I just cannot express how this blew my mind, in general, the work you did here in this close-up is as amazing as the whole painting (which can be found on your gallery as a WIP). The use of colors, specially on the eyes, is one of the things that impresses me most. The shading and the use of a greyish pink to a more purple-redish tone, is really beautiful, and you displayed all the wrinkles very well, making me think of an old immortal being. When most of the art we see in this website is digital, a wood painting is really cool and highlights the talent of the artist (I don't have anything against people that use digital media, I just think that it is more difficult to work with real paint, specially when you make a mistake, since there is no ctrl Z...)
I don't have much to state here, overall, the picture is astounishing. Oh, and the hand in the corner (which I believe is yours) give a nice little touch to the picture.
Unfortunately, I've seen quite a few paintings of poseidon, however, I must be true, your drawing is the best of all the ones I've got to see.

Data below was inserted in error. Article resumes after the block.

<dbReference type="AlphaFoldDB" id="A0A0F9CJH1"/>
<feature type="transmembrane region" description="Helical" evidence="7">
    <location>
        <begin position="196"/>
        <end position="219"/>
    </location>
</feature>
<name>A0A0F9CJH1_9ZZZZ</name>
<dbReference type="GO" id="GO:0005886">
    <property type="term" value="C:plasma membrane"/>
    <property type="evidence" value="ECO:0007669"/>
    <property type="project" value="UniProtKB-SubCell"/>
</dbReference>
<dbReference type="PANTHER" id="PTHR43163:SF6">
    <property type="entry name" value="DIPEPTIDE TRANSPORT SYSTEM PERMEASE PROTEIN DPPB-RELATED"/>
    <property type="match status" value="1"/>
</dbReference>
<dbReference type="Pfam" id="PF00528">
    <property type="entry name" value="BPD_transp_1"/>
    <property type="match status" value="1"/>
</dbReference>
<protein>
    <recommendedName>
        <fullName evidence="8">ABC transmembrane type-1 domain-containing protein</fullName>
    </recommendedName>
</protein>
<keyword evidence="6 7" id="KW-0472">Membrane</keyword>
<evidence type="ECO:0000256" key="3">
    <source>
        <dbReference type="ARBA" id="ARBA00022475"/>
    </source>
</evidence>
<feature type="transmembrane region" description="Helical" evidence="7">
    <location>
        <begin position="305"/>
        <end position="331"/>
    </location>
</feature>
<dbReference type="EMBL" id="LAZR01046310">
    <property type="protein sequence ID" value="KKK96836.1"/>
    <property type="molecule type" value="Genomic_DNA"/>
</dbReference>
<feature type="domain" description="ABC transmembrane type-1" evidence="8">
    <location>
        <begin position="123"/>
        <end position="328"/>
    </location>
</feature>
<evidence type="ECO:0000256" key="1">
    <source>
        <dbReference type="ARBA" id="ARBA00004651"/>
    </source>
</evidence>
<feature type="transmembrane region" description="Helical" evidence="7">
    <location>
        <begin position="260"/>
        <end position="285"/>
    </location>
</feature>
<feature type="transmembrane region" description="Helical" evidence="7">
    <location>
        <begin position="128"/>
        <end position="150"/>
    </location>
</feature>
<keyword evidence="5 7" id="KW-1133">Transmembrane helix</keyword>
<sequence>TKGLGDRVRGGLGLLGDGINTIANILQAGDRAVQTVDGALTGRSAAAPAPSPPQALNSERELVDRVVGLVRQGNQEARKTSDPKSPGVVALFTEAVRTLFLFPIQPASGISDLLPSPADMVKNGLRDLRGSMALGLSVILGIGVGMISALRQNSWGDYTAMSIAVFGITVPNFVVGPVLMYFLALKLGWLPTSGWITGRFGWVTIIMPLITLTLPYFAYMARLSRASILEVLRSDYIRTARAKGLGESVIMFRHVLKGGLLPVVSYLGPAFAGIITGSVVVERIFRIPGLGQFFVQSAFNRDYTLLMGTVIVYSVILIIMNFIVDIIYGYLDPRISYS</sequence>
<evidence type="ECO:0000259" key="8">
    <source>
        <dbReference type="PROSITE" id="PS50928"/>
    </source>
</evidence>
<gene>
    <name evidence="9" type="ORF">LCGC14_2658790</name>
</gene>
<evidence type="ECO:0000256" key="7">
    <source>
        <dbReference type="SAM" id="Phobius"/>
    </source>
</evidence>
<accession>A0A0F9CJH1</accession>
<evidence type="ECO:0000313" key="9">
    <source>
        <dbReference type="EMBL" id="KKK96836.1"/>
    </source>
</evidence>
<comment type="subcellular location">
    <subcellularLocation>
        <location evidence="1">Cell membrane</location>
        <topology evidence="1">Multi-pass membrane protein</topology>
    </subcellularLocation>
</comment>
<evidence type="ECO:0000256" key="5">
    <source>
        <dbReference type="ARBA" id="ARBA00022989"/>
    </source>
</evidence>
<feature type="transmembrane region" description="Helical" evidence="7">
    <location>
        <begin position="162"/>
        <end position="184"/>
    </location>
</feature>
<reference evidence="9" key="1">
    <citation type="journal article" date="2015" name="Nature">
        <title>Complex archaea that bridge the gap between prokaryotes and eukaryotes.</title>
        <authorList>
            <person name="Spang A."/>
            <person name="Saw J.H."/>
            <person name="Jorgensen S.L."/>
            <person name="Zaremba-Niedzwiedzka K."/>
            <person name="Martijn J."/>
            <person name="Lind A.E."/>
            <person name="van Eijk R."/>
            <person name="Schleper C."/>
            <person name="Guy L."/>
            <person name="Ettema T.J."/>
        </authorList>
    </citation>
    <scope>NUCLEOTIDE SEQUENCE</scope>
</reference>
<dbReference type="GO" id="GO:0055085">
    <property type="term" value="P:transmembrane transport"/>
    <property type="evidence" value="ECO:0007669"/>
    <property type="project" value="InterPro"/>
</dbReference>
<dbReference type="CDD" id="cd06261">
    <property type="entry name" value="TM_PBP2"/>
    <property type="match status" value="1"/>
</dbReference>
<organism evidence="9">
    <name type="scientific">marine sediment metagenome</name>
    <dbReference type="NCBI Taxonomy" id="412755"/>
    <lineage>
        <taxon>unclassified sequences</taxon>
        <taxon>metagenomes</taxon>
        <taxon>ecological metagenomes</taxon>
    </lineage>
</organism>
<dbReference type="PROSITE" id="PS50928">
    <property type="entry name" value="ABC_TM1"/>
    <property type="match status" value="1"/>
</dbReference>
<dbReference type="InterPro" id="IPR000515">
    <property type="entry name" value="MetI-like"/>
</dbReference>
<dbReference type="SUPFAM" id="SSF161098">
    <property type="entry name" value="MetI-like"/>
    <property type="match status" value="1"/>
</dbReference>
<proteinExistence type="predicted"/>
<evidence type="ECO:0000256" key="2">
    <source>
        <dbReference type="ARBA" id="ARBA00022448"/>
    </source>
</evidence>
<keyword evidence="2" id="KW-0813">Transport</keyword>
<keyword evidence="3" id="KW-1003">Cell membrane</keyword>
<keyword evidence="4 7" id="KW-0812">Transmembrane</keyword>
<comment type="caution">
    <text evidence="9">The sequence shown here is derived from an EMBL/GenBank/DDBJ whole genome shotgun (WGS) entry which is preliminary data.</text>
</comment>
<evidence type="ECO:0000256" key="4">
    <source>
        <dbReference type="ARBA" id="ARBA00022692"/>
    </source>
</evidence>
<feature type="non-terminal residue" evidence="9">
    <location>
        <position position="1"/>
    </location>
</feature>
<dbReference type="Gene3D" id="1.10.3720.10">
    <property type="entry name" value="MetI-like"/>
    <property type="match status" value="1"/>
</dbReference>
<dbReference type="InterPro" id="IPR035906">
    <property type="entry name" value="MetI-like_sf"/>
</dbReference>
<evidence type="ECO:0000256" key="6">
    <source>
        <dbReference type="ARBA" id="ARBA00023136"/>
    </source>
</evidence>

I also don't have a lot to say, you're a brilliant artist!
Again sorry for my lack of words and poor lenguage, but the impact the deviation made to me when I saw it on facebook just made me think I had the obligation to make a critique.
This is utterly, utterly spectacular. The realism of contour, shading, texture are masterful; you're very clearly a brilliant portraitist.
But I clicked on this because the *expression* of these eyes nearly pierced me through. It could be terror, it could be anger; whatever the emotion, it's forceful, formidable--nearly breathtaking. As a verbal, rather than visual artist, I can only guess that this is a virtuoso performance in terms of technique. But the fact that it's *compelling*, commanding, disturbing--and the fact that this gaze will stay with me long after I leave your page--is, to me, what makes it high art.
Your control of the middle values -- those areas that are neither very light nor very dark -- is spot-on, such that you present the subject as seen in life rather than as it might be presented in higher contrast photography. Edges are vitally important throughout; by careful manipulation and blending where necessary you depict sharp creases and gentle curves extremely well. The piece would be far less striking without the confident inclusion of vivid lights, both physical (as part of an element's structure) and reflective (as light bouncing off a surface). Personally, I find the eyes more intriguing than the full face, so this isolated composition is quite compelling. The temperature that the under-color imparts to the skin is terrific in that it is warm without being garish. A simply beautiful -- and more than that, powerful -- piece.